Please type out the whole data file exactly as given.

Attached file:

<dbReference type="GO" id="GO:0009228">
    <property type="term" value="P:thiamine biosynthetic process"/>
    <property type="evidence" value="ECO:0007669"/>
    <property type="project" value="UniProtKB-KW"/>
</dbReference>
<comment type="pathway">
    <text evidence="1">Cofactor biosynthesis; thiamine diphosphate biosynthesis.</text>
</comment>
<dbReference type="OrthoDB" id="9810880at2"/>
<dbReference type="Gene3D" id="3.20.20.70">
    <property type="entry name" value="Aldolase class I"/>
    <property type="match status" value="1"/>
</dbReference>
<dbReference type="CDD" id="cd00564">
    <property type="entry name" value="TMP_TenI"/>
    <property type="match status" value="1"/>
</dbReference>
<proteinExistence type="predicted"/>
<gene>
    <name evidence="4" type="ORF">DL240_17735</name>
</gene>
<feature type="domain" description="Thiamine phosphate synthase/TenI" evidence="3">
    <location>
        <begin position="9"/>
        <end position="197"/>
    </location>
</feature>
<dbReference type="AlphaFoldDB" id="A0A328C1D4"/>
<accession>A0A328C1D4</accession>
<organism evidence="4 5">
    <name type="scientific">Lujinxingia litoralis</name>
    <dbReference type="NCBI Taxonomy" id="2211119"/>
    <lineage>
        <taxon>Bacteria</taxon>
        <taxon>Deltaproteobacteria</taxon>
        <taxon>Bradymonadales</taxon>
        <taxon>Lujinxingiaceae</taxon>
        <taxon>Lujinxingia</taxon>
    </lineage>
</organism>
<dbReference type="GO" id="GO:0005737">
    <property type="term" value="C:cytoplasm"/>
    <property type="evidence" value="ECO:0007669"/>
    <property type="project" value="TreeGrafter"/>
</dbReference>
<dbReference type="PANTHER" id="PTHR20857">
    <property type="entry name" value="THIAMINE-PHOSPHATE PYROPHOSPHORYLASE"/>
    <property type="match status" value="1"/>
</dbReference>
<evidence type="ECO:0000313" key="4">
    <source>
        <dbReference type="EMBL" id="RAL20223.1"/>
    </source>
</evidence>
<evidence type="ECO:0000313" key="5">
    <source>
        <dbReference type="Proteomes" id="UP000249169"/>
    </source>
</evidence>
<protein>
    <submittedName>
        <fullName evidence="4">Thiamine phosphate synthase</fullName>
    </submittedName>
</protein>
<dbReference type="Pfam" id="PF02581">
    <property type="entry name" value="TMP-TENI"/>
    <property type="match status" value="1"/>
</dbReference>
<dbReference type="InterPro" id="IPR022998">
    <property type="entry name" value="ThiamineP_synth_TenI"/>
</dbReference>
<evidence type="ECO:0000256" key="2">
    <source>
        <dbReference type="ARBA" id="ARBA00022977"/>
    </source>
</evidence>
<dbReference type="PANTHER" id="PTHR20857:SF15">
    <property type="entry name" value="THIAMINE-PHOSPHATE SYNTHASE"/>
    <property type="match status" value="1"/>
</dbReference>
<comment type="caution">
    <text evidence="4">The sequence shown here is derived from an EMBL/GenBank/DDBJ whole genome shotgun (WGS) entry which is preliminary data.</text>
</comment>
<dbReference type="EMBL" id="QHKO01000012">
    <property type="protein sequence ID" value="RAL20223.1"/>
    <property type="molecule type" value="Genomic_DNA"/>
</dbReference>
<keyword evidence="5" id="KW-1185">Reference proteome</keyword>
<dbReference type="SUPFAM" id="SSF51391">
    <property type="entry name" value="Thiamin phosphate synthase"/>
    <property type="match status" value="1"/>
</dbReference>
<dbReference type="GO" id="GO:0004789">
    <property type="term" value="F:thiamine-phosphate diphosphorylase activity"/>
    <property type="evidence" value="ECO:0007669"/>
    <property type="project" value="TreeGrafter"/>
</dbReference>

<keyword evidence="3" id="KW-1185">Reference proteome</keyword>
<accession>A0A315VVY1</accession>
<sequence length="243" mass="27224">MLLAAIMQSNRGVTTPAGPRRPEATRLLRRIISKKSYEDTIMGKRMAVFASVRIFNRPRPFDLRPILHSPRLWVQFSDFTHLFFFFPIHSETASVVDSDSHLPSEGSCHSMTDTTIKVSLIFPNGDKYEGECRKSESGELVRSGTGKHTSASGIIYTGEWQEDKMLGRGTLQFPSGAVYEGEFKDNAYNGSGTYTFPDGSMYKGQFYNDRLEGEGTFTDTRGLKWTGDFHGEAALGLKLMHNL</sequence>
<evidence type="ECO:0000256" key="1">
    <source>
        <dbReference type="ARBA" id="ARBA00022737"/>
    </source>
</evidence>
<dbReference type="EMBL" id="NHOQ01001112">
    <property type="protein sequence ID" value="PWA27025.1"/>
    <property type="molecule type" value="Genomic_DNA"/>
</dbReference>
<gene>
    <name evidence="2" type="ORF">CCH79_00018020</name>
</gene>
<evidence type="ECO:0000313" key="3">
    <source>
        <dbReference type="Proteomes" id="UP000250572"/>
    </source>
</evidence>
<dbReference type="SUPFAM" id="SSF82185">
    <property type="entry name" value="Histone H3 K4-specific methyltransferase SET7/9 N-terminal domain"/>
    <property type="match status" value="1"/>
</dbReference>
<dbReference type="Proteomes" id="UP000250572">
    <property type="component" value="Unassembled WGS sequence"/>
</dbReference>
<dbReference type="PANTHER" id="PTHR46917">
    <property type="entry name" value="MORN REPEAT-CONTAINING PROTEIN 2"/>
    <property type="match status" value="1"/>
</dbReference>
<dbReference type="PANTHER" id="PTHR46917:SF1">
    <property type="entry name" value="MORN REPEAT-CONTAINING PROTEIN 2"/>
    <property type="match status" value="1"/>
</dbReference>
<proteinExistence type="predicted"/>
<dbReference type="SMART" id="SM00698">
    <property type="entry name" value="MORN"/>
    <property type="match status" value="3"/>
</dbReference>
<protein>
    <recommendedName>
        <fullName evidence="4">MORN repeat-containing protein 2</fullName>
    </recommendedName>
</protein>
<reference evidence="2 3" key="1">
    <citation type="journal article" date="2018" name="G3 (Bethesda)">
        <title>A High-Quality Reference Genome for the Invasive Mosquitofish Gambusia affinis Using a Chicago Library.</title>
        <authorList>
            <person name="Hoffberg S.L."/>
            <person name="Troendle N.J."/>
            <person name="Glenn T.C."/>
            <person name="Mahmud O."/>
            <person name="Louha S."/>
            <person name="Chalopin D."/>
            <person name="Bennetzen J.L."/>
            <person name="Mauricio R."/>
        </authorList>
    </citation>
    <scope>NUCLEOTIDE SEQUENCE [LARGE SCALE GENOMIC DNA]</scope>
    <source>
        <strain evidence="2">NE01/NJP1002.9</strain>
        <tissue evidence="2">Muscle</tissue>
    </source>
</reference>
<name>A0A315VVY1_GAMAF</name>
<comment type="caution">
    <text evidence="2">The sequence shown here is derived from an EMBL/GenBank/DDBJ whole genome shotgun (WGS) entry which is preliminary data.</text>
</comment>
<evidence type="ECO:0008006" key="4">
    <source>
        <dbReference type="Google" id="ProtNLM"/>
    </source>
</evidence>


<dbReference type="GO" id="GO:0009228">
    <property type="term" value="P:thiamine biosynthetic process"/>
    <property type="evidence" value="ECO:0007669"/>
    <property type="project" value="UniProtKB-KW"/>
</dbReference>
<comment type="pathway">
    <text evidence="1">Cofactor biosynthesis; thiamine diphosphate biosynthesis.</text>
</comment>
<dbReference type="OrthoDB" id="9810880at2"/>
<dbReference type="Gene3D" id="3.20.20.70">
    <property type="entry name" value="Aldolase class I"/>
    <property type="match status" value="1"/>
</dbReference>
<dbReference type="CDD" id="cd00564">
    <property type="entry name" value="TMP_TenI"/>
    <property type="match status" value="1"/>
</dbReference>
<proteinExistence type="predicted"/>
<gene>
    <name evidence="4" type="ORF">DL240_17735</name>
</gene>
<feature type="domain" description="Thiamine phosphate synthase/TenI" evidence="3">
    <location>
        <begin position="9"/>
        <end position="197"/>
    </location>
</feature>
<dbReference type="AlphaFoldDB" id="A0A328C1D4"/>
<accession>A0A328C1D4</accession>
<organism evidence="4 5">
    <name type="scientific">Lujinxingia litoralis</name>
    <dbReference type="NCBI Taxonomy" id="2211119"/>
    <lineage>
        <taxon>Bacteria</taxon>
        <taxon>Deltaproteobacteria</taxon>
        <taxon>Bradymonadales</taxon>
        <taxon>Lujinxingiaceae</taxon>
        <taxon>Lujinxingia</taxon>
    </lineage>
</organism>
<dbReference type="GO" id="GO:0005737">
    <property type="term" value="C:cytoplasm"/>
    <property type="evidence" value="ECO:0007669"/>
    <property type="project" value="TreeGrafter"/>
</dbReference>
<dbReference type="PANTHER" id="PTHR20857">
    <property type="entry name" value="THIAMINE-PHOSPHATE PYROPHOSPHORYLASE"/>
    <property type="match status" value="1"/>
</dbReference>
<evidence type="ECO:0000313" key="4">
    <source>
        <dbReference type="EMBL" id="RAL20223.1"/>
    </source>
</evidence>
<evidence type="ECO:0000313" key="5">
    <source>
        <dbReference type="Proteomes" id="UP000249169"/>
    </source>
</evidence>
<protein>
    <submittedName>
        <fullName evidence="4">Thiamine phosphate synthase</fullName>
    </submittedName>
</protein>
<dbReference type="Pfam" id="PF02581">
    <property type="entry name" value="TMP-TENI"/>
    <property type="match status" value="1"/>
</dbReference>
<dbReference type="InterPro" id="IPR022998">
    <property type="entry name" value="ThiamineP_synth_TenI"/>
</dbReference>
<evidence type="ECO:0000256" key="2">
    <source>
        <dbReference type="ARBA" id="ARBA00022977"/>
    </source>
</evidence>
<dbReference type="PANTHER" id="PTHR20857:SF15">
    <property type="entry name" value="THIAMINE-PHOSPHATE SYNTHASE"/>
    <property type="match status" value="1"/>
</dbReference>
<comment type="caution">
    <text evidence="4">The sequence shown here is derived from an EMBL/GenBank/DDBJ whole genome shotgun (WGS) entry which is preliminary data.</text>
</comment>
<dbReference type="EMBL" id="QHKO01000012">
    <property type="protein sequence ID" value="RAL20223.1"/>
    <property type="molecule type" value="Genomic_DNA"/>
</dbReference>
<keyword evidence="5" id="KW-1185">Reference proteome</keyword>
<dbReference type="SUPFAM" id="SSF51391">
    <property type="entry name" value="Thiamin phosphate synthase"/>
    <property type="match status" value="1"/>
</dbReference>
<dbReference type="GO" id="GO:0004789">
    <property type="term" value="F:thiamine-phosphate diphosphorylase activity"/>
    <property type="evidence" value="ECO:0007669"/>
    <property type="project" value="TreeGrafter"/>
</dbReference>

<keyword evidence="3" id="KW-1185">Reference proteome</keyword>
<accession>A0A315VVY1</accession>
<sequence length="243" mass="27224">MLLAAIMQSNRGVTTPAGPRRPEATRLLRRIISKKSYEDTIMGKRMAVFASVRIFNRPRPFDLRPILHSPRLWVQFSDFTHLFFFFPIHSETASVVDSDSHLPSEGSCHSMTDTTIKVSLIFPNGDKYEGECRKSESGELVRSGTGKHTSASGIIYTGEWQEDKMLGRGTLQFPSGAVYEGEFKDNAYNGSGTYTFPDGSMYKGQFYNDRLEGEGTFTDTRGLKWTGDFHGEAALGLKLMHNL</sequence>
<evidence type="ECO:0000256" key="1">
    <source>
        <dbReference type="ARBA" id="ARBA00022737"/>
    </source>
</evidence>
<dbReference type="EMBL" id="NHOQ01001112">
    <property type="protein sequence ID" value="PWA27025.1"/>
    <property type="molecule type" value="Genomic_DNA"/>
</dbReference>
<gene>
    <name evidence="2" type="ORF">CCH79_00018020</name>
</gene>
<evidence type="ECO:0000313" key="3">
    <source>
        <dbReference type="Proteomes" id="UP000250572"/>
    </source>
</evidence>
<dbReference type="SUPFAM" id="SSF82185">
    <property type="entry name" value="Histone H3 K4-specific methyltransferase SET7/9 N-terminal domain"/>
    <property type="match status" value="1"/>
</dbReference>
<dbReference type="Proteomes" id="UP000250572">
    <property type="component" value="Unassembled WGS sequence"/>
</dbReference>
<dbReference type="PANTHER" id="PTHR46917">
    <property type="entry name" value="MORN REPEAT-CONTAINING PROTEIN 2"/>
    <property type="match status" value="1"/>
</dbReference>
<dbReference type="PANTHER" id="PTHR46917:SF1">
    <property type="entry name" value="MORN REPEAT-CONTAINING PROTEIN 2"/>
    <property type="match status" value="1"/>
</dbReference>
<proteinExistence type="predicted"/>
<dbReference type="SMART" id="SM00698">
    <property type="entry name" value="MORN"/>
    <property type="match status" value="3"/>
</dbReference>
<protein>
    <recommendedName>
        <fullName evidence="4">MORN repeat-containing protein 2</fullName>
    </recommendedName>
</protein>
<reference evidence="2 3" key="1">
    <citation type="journal article" date="2018" name="G3 (Bethesda)">
        <title>A High-Quality Reference Genome for the Invasive Mosquitofish Gambusia affinis Using a Chicago Library.</title>
        <authorList>
            <person name="Hoffberg S.L."/>
            <person name="Troendle N.J."/>
            <person name="Glenn T.C."/>
            <person name="Mahmud O."/>
            <person name="Louha S."/>
            <person name="Chalopin D."/>
            <person name="Bennetzen J.L."/>
            <person name="Mauricio R."/>
        </authorList>
    </citation>
    <scope>NUCLEOTIDE SEQUENCE [LARGE SCALE GENOMIC DNA]</scope>
    <source>
        <strain evidence="2">NE01/NJP1002.9</strain>
        <tissue evidence="2">Muscle</tissue>
    </source>
</reference>
<name>A0A315VVY1_GAMAF</name>
<comment type="caution">
    <text evidence="2">The sequence shown here is derived from an EMBL/GenBank/DDBJ whole genome shotgun (WGS) entry which is preliminary data.</text>
</comment>
<evidence type="ECO:0008006" key="4">
    <source>
        <dbReference type="Google" id="ProtNLM"/>
    </source>
</evidence>